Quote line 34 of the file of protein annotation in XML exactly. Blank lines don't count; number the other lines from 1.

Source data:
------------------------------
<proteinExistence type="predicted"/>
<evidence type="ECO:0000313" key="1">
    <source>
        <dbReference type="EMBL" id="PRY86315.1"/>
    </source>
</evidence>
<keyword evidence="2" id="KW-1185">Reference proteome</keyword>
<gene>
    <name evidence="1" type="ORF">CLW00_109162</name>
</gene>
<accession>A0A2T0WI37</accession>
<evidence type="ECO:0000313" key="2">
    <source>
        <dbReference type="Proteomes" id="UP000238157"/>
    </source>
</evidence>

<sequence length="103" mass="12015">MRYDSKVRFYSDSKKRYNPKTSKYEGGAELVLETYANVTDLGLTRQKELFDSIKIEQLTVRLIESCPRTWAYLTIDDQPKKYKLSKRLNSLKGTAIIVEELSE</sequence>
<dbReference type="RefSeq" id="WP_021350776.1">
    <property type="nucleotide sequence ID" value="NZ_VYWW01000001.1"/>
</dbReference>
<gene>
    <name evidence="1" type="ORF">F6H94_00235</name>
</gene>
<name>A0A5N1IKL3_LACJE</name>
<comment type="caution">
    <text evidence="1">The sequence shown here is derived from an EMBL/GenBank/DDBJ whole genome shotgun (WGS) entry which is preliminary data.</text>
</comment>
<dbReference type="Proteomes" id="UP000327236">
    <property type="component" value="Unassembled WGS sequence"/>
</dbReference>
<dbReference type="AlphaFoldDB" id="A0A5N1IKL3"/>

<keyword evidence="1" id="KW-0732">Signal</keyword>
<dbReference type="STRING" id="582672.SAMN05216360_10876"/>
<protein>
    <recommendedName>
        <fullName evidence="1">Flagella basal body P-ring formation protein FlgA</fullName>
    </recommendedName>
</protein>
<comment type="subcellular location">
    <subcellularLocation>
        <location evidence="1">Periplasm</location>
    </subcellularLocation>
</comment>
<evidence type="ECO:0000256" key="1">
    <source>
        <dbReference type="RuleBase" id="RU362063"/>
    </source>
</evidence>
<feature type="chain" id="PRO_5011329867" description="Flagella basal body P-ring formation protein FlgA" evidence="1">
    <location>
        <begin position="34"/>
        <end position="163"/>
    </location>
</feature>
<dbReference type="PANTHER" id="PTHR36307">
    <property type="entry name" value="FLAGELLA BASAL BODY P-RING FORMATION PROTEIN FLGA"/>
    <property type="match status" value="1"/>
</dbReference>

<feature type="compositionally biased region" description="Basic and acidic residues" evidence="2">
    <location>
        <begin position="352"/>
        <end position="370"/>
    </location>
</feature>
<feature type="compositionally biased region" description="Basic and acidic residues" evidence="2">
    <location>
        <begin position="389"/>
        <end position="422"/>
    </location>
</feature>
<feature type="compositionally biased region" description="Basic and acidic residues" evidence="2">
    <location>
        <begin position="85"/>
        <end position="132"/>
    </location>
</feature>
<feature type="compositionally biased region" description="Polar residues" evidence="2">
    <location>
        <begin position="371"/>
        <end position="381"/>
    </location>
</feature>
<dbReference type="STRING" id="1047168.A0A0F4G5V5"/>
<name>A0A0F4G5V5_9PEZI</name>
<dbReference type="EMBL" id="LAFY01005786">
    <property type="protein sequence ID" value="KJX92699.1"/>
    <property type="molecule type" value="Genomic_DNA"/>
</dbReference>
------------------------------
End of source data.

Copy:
<protein>